While zero Iranian enrichment would be ideal from a nonproliferation standpoint, it’s almost certainly a non-starter, both in the first phase and any final agreement. As Colin Kahl, former US deputy assistant secretary of defense for the Middle East, has written, the supreme leader “has invested far too much of the regime’s domestic legitimacy in defending Iran's ‘rights’ (defined as domestic enrichment) to completely capitulate now, even in the face of withering economic sanctions.” Moreover, even if Rouhani were willing to agree to zero enrichment, he wouldn’t be able to take such an agreement back to Tehran, as he would be eviscerated by regime hardliners.

Likewise, doubling down on sanctions in the middle of a promising negotiation could blow up the talks by undercutting Iranian moderates and empowering hardliners. Furthermore, it’s not clear how more sanctions would collapse Iran’s economy fast enough to prevent the regime from achieving a breakout nuclear weapons capacity. While Iran’s economy is suffering under the weight of existing sanctions, Kahl writes, it does not appear to be on the verge of imminent collapse. Additional penalties could also undermine the international cooperation that has been essential to the effective implementation of existing sanctions. For example, Turkey has indicated that it will not make further reductions in oil imports from Iran. A premature US rush to pass more sanctions might cause other countries to take similar steps or even increase Iranian imports, especially if the United States rejects a deal that the rest of the international community views as reasonable.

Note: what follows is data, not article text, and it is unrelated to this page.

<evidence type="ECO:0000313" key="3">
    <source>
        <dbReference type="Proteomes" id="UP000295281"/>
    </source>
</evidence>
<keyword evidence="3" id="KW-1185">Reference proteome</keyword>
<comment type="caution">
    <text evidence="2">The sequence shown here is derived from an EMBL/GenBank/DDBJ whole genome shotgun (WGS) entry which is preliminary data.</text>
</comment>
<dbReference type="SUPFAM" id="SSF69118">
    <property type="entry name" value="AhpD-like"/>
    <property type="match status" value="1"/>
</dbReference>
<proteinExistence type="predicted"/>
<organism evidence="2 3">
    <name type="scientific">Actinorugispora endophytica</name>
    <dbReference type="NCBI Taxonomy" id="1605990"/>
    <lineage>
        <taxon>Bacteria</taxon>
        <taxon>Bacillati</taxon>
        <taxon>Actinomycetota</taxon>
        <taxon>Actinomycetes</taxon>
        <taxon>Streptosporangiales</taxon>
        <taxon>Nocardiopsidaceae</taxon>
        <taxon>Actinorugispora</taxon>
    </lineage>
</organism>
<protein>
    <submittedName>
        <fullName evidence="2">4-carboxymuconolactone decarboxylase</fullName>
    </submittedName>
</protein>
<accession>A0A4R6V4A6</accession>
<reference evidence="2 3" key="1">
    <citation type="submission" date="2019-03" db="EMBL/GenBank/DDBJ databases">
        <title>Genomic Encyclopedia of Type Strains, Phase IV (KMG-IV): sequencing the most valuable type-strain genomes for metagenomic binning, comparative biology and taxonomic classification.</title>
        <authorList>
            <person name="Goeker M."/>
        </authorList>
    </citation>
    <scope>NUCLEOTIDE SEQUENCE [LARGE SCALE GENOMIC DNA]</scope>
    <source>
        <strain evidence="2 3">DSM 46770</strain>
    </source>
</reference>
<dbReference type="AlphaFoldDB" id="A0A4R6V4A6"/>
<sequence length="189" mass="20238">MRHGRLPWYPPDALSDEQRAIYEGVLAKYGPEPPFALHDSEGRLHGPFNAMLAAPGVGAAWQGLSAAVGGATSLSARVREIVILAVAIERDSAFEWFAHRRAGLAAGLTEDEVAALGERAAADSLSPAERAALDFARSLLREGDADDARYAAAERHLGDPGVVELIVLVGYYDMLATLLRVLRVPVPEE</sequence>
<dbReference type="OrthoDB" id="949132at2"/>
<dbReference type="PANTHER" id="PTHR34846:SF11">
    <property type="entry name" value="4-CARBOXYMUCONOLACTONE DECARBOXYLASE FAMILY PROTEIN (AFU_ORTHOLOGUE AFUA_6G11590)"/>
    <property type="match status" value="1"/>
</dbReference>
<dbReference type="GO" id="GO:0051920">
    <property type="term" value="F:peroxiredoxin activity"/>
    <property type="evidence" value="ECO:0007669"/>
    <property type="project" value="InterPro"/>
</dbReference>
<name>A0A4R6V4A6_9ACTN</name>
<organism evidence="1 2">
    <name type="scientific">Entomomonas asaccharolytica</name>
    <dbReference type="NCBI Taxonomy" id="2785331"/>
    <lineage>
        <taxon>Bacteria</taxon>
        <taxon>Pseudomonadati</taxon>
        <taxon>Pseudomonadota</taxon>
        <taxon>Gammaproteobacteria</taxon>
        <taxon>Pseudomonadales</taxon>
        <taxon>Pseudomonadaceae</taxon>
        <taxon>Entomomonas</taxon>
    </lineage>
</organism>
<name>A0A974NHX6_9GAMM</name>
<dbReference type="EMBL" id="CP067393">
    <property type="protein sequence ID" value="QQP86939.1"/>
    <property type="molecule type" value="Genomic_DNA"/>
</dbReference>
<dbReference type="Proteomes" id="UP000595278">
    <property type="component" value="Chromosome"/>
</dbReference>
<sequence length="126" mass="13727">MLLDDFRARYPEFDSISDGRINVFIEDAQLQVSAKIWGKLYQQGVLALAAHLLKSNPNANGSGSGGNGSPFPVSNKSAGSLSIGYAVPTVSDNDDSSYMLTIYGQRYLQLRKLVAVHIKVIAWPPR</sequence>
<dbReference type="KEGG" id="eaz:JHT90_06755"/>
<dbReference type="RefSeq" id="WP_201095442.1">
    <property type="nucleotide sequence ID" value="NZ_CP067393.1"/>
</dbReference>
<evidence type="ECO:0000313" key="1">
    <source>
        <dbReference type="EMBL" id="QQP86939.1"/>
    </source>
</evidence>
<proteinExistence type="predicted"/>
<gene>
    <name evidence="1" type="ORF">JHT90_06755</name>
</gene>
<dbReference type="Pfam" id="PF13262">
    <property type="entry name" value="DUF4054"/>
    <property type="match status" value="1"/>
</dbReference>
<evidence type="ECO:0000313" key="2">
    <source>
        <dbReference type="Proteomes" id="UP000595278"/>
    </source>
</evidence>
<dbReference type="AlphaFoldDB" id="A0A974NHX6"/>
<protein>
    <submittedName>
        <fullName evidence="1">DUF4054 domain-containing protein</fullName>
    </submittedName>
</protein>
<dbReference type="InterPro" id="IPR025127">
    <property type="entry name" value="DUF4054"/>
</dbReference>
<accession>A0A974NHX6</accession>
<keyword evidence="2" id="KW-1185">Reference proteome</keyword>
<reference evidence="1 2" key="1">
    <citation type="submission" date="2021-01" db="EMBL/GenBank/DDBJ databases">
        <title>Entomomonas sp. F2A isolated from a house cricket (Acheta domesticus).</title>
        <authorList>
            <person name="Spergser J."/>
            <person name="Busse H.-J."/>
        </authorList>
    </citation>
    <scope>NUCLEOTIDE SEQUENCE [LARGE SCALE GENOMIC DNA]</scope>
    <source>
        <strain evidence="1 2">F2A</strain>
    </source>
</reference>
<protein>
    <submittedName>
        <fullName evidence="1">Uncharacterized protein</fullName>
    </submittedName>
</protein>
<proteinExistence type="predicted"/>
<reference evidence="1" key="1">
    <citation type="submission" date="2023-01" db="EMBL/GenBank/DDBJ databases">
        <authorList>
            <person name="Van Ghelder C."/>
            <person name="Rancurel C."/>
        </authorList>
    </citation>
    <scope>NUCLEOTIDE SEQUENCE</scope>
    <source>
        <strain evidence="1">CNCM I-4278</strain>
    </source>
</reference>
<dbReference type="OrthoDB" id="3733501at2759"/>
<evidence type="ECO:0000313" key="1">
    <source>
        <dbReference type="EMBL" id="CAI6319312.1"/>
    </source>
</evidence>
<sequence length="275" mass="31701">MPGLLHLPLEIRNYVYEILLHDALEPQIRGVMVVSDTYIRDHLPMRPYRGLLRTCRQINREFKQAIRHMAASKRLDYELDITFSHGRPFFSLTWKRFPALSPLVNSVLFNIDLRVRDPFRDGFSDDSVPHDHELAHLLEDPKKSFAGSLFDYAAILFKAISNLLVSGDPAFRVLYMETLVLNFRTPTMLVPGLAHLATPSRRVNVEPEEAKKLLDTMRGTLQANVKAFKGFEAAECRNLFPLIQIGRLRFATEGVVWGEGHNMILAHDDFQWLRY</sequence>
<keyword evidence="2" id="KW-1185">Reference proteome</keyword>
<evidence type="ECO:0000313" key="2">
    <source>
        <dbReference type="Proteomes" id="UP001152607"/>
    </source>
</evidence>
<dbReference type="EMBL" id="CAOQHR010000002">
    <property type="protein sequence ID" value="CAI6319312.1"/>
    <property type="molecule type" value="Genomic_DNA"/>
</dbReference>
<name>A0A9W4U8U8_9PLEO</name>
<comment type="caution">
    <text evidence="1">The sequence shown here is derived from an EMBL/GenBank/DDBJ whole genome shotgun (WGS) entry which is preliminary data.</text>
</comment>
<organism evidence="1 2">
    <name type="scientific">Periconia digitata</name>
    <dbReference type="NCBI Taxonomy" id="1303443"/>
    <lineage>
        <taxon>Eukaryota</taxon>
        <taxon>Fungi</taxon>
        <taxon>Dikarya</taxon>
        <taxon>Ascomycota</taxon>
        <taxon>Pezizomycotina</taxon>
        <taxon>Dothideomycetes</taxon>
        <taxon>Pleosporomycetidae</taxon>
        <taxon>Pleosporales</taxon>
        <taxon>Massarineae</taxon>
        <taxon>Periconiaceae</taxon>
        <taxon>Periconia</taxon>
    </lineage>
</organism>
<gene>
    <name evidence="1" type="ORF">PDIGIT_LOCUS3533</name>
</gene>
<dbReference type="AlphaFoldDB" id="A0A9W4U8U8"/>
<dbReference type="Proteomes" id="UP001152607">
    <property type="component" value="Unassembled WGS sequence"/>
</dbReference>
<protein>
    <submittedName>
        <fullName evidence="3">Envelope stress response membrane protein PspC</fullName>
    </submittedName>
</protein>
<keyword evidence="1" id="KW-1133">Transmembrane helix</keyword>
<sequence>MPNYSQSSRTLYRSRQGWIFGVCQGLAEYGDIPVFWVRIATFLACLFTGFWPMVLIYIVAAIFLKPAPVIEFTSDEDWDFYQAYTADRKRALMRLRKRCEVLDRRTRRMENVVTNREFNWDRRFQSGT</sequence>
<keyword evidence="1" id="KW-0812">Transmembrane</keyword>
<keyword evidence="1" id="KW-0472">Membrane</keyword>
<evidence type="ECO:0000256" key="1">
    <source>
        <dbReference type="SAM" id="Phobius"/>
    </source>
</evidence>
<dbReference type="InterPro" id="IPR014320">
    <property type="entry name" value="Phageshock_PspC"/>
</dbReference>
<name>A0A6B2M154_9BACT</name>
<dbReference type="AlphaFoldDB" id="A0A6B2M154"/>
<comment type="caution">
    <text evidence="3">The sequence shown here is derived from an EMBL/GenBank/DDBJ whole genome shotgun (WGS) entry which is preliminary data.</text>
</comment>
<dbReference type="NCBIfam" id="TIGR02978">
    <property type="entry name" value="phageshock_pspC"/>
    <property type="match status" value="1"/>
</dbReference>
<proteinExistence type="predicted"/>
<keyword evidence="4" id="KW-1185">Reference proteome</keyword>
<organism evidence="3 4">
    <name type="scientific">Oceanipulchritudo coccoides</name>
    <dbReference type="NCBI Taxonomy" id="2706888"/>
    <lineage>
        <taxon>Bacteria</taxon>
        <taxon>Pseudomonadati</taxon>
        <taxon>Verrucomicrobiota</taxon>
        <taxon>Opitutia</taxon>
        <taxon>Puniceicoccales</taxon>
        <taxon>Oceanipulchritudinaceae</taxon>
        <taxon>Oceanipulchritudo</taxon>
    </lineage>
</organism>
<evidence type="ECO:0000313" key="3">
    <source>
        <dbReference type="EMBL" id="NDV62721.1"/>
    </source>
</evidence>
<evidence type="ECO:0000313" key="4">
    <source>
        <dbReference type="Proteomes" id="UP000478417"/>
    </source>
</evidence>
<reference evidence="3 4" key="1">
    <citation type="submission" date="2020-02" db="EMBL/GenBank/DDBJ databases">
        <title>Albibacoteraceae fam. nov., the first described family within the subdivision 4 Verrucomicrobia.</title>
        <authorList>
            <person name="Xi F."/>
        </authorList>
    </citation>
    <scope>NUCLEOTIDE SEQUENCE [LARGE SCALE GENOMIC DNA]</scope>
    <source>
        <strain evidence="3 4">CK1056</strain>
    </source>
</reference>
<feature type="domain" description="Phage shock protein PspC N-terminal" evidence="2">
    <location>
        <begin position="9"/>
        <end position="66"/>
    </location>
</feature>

To make matters worse, passing more sanctions now in the hopes of collapsing Iran’s economy could convince Khamenei that the United States isn’t actually interested in a negotiated settlement but rather desires regime change. This could prompt Iran to decide to acquire nuclear weapons. In the event that diplomacy fails or Iran does not make good on its commitments, passing more sanctions will still be an option.     

The international impasse over Iran’s nuclear program has reached a fork in the road. One path is the diplomatic route, which provides the best chance of putting much stronger and more intrusive constraints on Iran’s nuclear program. The other path calls for immediately increasing sanctions and demanding Iranian surrender, which would likely undermine diplomacy and increase the likelihood of a nuclear-armed Iran. The right choice couldn’t be clearer.